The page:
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Last Updated: 13 Mar, 2021

Easy

```
Consider the array ARR = { 0, 2, 1 } having 3 elements.
Starting at Block 0, you can move to only Block 0 and you cannot move to any other blocks.
Starting at Block 1, you can move between Block 1 and Block 2.
Starting at Block 2, you can move between Block 2 and Block 1.
Hence, the maximum number of distinct that you can visit is 2 in this case.
```

```
The first line of the input contains an integer, 'T,’ denoting the number of test cases.
The first line of each test case contains an integer, 'N,’ denoting the number of elements in the array 'ARR'
The second line of each test case contains 'N' space-separated integers denoting the elements of the array 'ARR'.
```

```
For each test case, return the maximum number of distinct blocks that you can reach by starting from an arbitrary block.
```

```
You do not need to print anything. It has already been taken care of. Just implement the given function.
```

```
1 <= T <= 10
1 <= N <= 10^5
0 <= ARR[i] < N
All elements of the array ARR are pairwise distinct.
Time limit: 1 sec
```

The idea is to traverse all the blocks one by one and find the number of distinct blocks that are reachable from that block. To find the number of different blocks that we can reach starting from a particular block, we will move through all the blocks that are reachable from that particular block and count the number of distinct blocks that we can visit. There is a simple method to keep track of the count of different blocks. Let us start from any arbitrary block **'K'** and traverse through the blocks that are reachable from block **'K' **until we come back to block **'K'** again. In any such path, all the blocks between the two occurrences of Block **'K' **will be distinct. Therefore, the number of distinct blocks will always be equal to the number of blocks that we have traversed before reaching Block **'K' **for the second time. Using the above approach, we will iterate through each block and find the number of reachable blocks for that block. In the end, we will return the maximum number of blocks that are reachable from a particular block.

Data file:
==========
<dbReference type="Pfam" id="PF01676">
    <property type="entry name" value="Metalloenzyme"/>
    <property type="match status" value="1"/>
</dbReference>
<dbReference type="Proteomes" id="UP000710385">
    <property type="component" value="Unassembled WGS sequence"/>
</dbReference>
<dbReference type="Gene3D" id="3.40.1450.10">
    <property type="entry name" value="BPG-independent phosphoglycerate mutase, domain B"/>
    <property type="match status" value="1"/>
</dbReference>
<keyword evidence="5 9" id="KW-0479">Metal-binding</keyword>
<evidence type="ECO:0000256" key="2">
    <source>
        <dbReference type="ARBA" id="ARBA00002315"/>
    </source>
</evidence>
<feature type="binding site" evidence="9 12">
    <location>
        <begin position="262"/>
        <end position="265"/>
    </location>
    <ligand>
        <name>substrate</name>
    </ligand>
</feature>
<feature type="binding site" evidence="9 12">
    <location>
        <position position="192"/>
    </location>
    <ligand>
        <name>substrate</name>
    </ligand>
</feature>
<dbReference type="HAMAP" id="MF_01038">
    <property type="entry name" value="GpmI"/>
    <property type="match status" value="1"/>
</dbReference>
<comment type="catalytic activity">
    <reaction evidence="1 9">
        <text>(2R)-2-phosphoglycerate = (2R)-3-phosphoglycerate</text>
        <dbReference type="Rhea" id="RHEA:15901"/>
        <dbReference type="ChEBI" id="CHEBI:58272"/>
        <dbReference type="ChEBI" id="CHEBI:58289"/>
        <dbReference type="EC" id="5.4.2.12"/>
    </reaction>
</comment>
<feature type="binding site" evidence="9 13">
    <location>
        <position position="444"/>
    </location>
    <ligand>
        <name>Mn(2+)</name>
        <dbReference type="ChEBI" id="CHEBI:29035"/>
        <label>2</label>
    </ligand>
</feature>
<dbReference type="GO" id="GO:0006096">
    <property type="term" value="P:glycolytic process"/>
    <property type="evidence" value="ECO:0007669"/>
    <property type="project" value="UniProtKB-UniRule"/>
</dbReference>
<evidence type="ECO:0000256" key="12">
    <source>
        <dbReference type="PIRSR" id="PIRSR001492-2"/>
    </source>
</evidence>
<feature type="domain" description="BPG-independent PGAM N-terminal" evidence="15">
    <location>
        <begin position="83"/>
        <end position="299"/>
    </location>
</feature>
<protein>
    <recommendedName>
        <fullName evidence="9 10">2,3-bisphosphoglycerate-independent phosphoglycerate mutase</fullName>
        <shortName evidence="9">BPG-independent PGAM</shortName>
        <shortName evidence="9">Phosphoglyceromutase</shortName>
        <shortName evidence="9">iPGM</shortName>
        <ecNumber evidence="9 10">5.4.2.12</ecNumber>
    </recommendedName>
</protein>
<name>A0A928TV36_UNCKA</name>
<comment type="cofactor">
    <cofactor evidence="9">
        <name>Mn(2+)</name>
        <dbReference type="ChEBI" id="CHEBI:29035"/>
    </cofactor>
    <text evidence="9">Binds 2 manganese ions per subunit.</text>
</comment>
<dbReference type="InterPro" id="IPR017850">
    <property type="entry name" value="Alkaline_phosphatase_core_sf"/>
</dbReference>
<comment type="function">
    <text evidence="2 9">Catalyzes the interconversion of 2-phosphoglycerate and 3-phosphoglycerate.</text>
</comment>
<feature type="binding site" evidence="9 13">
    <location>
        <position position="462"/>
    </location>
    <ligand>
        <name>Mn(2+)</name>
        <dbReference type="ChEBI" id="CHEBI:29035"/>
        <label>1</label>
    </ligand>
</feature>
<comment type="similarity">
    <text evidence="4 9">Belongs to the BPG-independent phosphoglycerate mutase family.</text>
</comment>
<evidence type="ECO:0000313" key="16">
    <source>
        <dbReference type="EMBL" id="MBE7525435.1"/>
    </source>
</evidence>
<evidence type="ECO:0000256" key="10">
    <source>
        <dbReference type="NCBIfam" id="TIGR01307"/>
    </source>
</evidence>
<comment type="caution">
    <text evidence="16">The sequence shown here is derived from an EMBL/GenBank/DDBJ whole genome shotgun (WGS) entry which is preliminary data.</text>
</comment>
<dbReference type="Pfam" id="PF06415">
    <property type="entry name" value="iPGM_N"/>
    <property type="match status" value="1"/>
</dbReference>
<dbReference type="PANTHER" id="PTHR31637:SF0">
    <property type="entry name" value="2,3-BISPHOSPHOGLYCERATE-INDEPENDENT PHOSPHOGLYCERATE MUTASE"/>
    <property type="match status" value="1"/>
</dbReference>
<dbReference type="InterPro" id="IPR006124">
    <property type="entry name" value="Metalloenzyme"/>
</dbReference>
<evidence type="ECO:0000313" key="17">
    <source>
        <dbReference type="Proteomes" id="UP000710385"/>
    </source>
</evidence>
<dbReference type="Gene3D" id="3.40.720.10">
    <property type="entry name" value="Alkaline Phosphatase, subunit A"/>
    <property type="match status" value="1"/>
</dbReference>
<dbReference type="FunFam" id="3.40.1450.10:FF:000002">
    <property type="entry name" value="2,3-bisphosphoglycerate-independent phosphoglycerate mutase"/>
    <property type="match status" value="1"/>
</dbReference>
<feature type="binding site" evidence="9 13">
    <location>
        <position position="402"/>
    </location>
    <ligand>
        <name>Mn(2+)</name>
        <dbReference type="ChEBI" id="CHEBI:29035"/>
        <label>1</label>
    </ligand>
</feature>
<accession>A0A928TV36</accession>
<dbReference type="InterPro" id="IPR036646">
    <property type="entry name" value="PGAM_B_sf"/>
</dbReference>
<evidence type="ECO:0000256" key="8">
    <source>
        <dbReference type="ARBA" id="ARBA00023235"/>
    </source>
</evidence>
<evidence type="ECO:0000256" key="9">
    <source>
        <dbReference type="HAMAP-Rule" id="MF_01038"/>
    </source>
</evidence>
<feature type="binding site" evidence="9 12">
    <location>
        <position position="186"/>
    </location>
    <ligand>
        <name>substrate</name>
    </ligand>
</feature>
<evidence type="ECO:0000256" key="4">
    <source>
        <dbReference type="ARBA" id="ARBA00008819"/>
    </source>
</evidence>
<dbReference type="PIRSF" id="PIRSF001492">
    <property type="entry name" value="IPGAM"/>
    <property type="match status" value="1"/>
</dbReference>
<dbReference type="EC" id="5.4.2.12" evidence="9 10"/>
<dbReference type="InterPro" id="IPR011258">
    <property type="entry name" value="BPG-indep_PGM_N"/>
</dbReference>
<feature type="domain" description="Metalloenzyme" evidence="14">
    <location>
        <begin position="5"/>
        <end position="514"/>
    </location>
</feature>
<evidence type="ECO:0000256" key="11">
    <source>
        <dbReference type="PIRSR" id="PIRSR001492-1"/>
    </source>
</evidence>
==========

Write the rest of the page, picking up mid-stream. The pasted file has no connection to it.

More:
- Let
**'MAX_DISTINCT_BLOCKS'**be a variable that stores the maximum number of distinct blocks that are reachable by starting from an arbitrary block. Initialize it as 0. - Iterate through ‘
**i’ = 0**to ‘**N - 1’**- Define the two variables
**'CURRENT_BLOCK'**and**'DISTINCT_BLOCKS_VISITED'**to store the index of the current block and the number of distinct blocks in the path, respectively. Initialize**'CURRENT_BLOCK'**as**i,**and initialize**'DISTINCT_BLOCKS_VISITED'**as 1, as we are starting from Block**i**. - While
**ARR['CURRENT_BLOCK']**is not equal to**i**- Update
**'CURRENT_BLOCK'**to**ARR['CURRENT_BLOCK']**. - Increase
**'DISTINCT_BLOCKS_VISITED'**by 1.

- Update
- Update
**'MAX_DISTINCT_BLOCKS'**to the maximum value among**'MAX_DISTINCT_BLOCKS'**and**'DISTINCT_BLOCKS_VISITED'.**

- Define the two variables
- Return the variable
**'MAX_DISTINCT_BLOCKS'**.

The idea is to optimize the previous approach by ensuring that all the blocks are being visited no more than two times. First of all, we need to observe that all ‘**N’ **blocks can be divided into a certain number of cyclic paths, where no two cycles have a common block. So whenever we are visiting a particular block, we are visiting all such blocks that belong to the same cycle as that block. Note that the number of blocks visited for all the nodes belonging to the same cycle will be equal. Therefore, it is redundant to calculate the answer for all members of the cycle separately. To ensure that we are not calculating any redundant answers, we will mark all the blocks that are being visited so that when we reach any such block the next time, we do not calculate the answer for it. To mark an element as visited, we will replace it with -1.

- Let ‘
**MAX_DISTINCT_BLOCKS’**be a variable that stores the maximum number of distinct blocks that are reachable by starting from an arbitrary block. Initialize it as 0. - Iterate through ‘
**i’ = 0**to ‘**N - 1’**- Define the two variables ‘
**CURRENT_BLOCK’**and ‘**DISTINCT_BLOCKS_VISITED’**to store the index of the current block, and the number of distinct blocks in the path, respectively. Initialize ‘**CURRENT_BLOCK’**as ‘**i’,**and initialize ‘**DISTINCT_BLOCKS_VISITED’**as 0, as we will start iterating from Block ‘**i’**. - While
**ARR[CURRENT_BLOCK]**is not equal to -1, then- Store
**ARR[CURRENT_BLOCK]**in a temporary variable ‘**TEMP’**. - Update ‘
**ARR[CURRENT_BLOCK]’**to -1. - Update ‘
**CURRENT_BLOCK’**to**‘TEMP’.** - Increase ‘
**DISTINCT_BLOCKS_VISITED’**by 1.

- Store
- Update ‘
**MAX_DISTINCT_BLOCKS’**to the maximum value among ‘**MAX_DISTINCT_BLOCKS’**and ‘**DISTINCT_BLOCKS_VISITED’.**

- Define the two variables ‘
- Return the variable ‘
**MAX_DISTINCT_BLOCKS’**.